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Survivor by Octavia E. Butler
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    Unexpected Stories by Octavia E. Butler (sandstone78)
    sandstone78: One of the two newly published stories in Unexpected Stories gives background on the Kohn and on Diut, a major character in Butler's disowned novel Survivor.
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Octavia Butler is my fav female sci fi writer. This book was hard to find but an inter-library load finally got it in my hands. She didn't like this book. I have to admit it's not her best but it was still pretty good. I'm glad I located a copy to complete my reading of all of her books. ( )
  LisaHicksStoryteller | Aug 12, 2014 |
I really enjoyed this book. I liked the non-humanity of the Kohn and particularly how they communicate with their skin color. The setup was moderately brilliant in my opinion: not only the political situation of the different Kohn tribes and the humans, but also the way the story is introduced, starting with the recently released Allanah after her kidnapping by the Tehkohn. Within the first chapter, the differences between the Tehkohn and Garkohn are illustrated, together with Allanah's position and the troubles she is facing. Allanah is a most resilient heroine with great mental strength. I really liked her fosterparents, and her fostermother in particular, who shows a mental flexibility that unfortunately her fosterfather is lacking. The missionary humans in general I dislike. They display all the negative traits one may expect of such a group and only occasionally (Allanah's fosterfather)the earnestness one would hope to see. Allanah's relationship with Diut shows some less palatable aspects in the beginning, such as him beating her, but admittedly, these spring from cultural differences, and he soon mends his ways. Although he is her superior in Kohn society, Allanah's wild-human-outlook ensures this is not an irritant to the reader. Overall, I really liked this book, and I really don't understand why the author herself didn't. I'm very glad to have read it, and it even sheds some light on events in the Wildseed universe (although you could read this separately). ( )
  zjakkelien | Nov 10, 2013 |
As I understand it, Butler later disavowed this book, which fits into her other stories about Clay’s Ark and the involuntary transformation of humanity. Alanna is a “wild human,” rescued by strict God-fearing Missionaries on Earth and taught to at least mouth the same prayers they do, though her background (and to some extent her race) keep her apart from the largely-white community. When the Missionaries get a chance to leave a dying Earth and settle on a new planet, they don’t realize that they’re being used and, in some senses, enslaved by the aliens they find. Another competing group of aliens kidnaps Alanna, and when she’s rescued two years later no one—to some extent not even Alanna—is sure where here loyalties lie. It’s easy to see Butler’s themes—gender, race, power and power plays, coerced consent and the accommodations people make to survive—but it is true that the story jumps around more, and does a bit less with the alien/human encounter, than Butler at her peak mastery did. ( )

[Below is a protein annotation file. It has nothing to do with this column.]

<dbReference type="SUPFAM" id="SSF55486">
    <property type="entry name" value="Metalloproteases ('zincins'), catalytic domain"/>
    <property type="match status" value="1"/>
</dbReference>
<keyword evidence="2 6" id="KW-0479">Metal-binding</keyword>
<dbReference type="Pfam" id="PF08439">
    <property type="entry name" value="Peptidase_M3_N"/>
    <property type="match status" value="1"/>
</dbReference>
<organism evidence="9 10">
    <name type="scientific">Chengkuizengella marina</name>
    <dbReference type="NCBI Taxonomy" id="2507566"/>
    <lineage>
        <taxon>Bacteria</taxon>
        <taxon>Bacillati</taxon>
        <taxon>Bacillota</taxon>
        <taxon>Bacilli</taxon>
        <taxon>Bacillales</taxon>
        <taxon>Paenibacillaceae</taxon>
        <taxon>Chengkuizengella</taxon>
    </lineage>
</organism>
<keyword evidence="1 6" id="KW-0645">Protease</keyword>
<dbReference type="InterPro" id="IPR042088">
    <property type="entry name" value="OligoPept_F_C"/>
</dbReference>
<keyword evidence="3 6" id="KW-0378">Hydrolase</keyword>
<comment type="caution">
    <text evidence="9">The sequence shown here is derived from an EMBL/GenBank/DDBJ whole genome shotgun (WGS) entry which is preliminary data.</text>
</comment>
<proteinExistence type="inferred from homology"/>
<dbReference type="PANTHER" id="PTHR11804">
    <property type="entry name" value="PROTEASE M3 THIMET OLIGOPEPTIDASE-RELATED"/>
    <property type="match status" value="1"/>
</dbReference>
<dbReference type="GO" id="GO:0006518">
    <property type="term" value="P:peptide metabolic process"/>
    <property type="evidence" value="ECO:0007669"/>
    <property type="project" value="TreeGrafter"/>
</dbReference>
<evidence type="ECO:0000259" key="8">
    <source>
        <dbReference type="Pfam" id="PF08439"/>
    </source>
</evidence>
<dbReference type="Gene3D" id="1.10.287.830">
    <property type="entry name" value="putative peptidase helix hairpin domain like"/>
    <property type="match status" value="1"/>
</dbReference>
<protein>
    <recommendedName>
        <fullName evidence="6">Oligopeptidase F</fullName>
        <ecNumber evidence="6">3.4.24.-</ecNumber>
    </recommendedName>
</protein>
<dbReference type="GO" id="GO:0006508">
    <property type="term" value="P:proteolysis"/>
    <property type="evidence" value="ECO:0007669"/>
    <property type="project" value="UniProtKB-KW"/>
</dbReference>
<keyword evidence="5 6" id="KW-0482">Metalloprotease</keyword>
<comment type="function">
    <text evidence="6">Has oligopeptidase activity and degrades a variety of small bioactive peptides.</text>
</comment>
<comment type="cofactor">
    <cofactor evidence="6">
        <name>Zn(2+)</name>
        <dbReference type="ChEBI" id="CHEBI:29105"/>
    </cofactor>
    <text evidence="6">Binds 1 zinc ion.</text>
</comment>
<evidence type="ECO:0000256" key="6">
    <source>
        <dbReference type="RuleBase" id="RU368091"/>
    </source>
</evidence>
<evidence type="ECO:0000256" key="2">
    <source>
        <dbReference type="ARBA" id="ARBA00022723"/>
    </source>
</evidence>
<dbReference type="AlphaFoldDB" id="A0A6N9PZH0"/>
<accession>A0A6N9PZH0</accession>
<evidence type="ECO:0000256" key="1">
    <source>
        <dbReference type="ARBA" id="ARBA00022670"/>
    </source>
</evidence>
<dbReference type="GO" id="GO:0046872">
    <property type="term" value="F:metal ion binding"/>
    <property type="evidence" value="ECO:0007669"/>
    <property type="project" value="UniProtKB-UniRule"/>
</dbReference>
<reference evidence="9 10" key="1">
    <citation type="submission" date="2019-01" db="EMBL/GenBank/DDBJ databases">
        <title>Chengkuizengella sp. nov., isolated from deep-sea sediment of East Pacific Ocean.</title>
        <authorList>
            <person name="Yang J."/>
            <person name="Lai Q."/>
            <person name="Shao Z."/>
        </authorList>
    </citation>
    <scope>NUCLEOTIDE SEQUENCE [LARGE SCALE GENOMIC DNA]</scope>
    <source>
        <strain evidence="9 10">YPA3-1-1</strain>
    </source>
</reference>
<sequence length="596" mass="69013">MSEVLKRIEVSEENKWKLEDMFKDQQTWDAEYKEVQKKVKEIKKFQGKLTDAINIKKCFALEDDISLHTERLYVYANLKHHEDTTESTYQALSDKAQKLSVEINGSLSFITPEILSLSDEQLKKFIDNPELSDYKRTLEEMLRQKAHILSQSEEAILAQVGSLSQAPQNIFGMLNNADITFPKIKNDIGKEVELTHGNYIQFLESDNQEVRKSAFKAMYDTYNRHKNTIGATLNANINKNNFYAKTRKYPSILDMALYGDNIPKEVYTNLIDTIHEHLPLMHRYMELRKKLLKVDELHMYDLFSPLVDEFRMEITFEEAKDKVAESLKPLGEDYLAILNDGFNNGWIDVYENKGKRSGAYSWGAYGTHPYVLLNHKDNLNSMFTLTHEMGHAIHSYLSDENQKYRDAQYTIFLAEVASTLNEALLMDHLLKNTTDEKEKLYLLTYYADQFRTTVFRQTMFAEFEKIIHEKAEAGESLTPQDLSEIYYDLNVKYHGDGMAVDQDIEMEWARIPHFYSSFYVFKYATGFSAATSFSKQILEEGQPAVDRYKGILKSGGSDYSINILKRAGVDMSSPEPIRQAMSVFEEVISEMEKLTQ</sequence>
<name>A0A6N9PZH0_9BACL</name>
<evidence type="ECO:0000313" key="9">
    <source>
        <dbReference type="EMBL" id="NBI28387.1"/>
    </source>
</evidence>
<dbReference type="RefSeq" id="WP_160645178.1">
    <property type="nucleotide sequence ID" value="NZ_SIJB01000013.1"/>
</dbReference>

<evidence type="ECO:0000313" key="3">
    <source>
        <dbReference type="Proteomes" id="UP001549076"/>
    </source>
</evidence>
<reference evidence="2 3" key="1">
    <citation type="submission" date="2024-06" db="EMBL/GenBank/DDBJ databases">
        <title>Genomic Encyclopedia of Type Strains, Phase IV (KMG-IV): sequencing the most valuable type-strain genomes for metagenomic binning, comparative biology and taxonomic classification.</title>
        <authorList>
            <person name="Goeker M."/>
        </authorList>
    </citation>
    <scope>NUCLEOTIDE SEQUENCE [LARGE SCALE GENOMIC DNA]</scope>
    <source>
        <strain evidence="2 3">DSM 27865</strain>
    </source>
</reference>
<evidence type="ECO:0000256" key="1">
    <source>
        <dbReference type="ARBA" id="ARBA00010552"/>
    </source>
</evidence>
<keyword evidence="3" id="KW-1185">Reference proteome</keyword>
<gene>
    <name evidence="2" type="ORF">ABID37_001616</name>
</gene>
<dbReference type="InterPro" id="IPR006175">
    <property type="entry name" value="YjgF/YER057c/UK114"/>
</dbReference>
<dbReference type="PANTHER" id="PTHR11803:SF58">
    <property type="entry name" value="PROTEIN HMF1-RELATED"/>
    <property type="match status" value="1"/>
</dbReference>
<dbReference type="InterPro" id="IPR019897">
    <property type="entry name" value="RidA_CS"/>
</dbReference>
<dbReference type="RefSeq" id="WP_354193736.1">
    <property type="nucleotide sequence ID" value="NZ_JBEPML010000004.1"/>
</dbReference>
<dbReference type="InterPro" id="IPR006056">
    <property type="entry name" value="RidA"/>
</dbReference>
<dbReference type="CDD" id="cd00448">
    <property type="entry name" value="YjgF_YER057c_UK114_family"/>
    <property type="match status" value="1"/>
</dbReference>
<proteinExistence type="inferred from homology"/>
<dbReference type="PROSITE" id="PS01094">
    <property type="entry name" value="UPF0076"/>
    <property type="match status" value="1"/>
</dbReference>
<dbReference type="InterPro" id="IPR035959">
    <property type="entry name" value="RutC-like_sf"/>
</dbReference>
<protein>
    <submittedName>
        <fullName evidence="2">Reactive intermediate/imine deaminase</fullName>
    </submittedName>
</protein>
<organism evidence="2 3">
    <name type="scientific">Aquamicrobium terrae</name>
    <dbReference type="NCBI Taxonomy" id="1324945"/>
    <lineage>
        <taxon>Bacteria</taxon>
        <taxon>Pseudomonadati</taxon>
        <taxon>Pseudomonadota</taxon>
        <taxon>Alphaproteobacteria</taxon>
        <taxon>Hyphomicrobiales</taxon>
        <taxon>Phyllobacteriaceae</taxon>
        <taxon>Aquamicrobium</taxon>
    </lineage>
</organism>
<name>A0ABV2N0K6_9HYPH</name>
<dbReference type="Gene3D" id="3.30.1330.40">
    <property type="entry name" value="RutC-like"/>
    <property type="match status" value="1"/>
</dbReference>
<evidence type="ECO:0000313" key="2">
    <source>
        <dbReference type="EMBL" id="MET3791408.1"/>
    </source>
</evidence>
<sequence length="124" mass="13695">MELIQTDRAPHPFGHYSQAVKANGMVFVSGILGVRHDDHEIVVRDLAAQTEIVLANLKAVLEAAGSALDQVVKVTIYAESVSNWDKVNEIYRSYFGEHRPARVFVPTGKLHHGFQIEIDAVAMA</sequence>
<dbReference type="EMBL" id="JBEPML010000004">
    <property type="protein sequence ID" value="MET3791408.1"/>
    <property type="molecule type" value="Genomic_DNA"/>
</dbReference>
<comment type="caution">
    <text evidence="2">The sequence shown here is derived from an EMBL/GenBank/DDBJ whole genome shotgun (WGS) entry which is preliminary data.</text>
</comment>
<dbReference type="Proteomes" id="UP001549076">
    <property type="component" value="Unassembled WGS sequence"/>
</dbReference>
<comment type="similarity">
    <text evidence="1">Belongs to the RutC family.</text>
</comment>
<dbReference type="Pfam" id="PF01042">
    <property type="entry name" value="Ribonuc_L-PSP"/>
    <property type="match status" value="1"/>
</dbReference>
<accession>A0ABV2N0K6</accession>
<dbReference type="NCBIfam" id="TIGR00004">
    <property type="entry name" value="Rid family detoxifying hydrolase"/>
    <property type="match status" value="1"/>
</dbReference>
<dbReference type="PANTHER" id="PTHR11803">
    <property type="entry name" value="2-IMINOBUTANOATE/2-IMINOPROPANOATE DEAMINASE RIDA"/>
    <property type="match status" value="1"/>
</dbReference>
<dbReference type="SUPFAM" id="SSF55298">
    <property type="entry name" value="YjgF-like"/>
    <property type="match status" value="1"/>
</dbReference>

rivkat | Apr 26, 2013 |
I borrowed this book from the library. I know that Butler disliked this book and would not allow it be reprinted, but it is a valuable addition to the Patternmaster series and the only book written by Butler to take place on a different planet. I enjoyed the story a lot and though it's not as strong as some of her other books deserves to be read. ( )
  juki2222 | Nov 15, 2012 |
Butler eventually disowned this book, but I actually liked it the best of all the volumes in her Patternist series. It's pretty difficult to find unless you have access to a major library. ( )
  wanack | Mar 26, 2010 |
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